This stuff is just so stupid, that we’ve got people who really don’t care about this stuff in the least knowing that it’s easier to look for fakes than it is real pairs. In what other industry are we seeing that? I don’t know anyone who only marginally cares about something asking where to find the best fakes. I don’t know any other industry in which it’s normal to just say ‘fuck the source, fuck the resellers, lemme get straight to the fakes.’ Maybe handbags? I don’t know…

The biggest headlines from the last two weeks reads: “Two Bots Score 200+ Pairs of Travis Scott x Fragment x Air Jordan 1s” and I am so uniterested. I am so uninterested, in fact, that I won’t even bother reading the article to be better informed about this post. I’m interested enough to think about it and to write about it, but I’m wholly uninterested in the shoe. And the environment surrounding it. The subheading gives us a bit more information - Apparently, these two botters created 57,000 ‘raffle’ entries for the Travis Scott x Fragment x Nike Jordan 1 High and hit on a couple hundred. (I’ve messed with the bots before and found absolutely zero success. I thought, ‘hey, I can build a website, maybe I can figure out a bot’. Not the case at all. I could barely even get it running.).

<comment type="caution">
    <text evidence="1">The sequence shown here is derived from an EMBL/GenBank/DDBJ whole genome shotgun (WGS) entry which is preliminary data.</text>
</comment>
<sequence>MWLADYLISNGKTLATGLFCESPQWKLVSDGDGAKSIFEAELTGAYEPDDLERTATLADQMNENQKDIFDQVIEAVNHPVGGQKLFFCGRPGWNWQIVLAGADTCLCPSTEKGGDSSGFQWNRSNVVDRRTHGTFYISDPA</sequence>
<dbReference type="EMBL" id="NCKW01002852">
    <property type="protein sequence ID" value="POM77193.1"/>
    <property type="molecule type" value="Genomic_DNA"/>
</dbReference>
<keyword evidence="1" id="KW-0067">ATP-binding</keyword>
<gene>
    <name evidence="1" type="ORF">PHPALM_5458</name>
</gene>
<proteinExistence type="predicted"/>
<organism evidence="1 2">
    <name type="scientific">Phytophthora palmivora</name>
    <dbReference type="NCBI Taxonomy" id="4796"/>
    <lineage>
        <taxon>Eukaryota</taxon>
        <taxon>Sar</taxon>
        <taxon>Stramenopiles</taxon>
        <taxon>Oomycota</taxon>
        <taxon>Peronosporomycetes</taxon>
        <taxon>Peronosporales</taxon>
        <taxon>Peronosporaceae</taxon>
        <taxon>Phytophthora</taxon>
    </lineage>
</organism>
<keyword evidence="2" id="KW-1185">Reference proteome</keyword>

But. It makes me wonder - ‘what is the point in actually caring about these releases?’

Why would anybody spend their waking hours essentially trying to play the lotto? Why would they set alarms and alerts and ‘interact with the app’ to try to ‘win’ the ‘opportunity’ to buy something that they have virtually no chance of owning?

From what I can tell, it seems there are only a couple of types of people who really care about these releases…these are:

(1) The type of person that makes money off of these releases - resellers, sneakerlebrities, shoetubers, sneaker media and other random ‘influencers’.


(2) The type of person that cannot see this for what it really is - an absolute shameless marketing ploy. These are the same people who will absolutely never own these shoes but somehow think that owning them will enhance their lives in some meaningful way.

Are there people in between?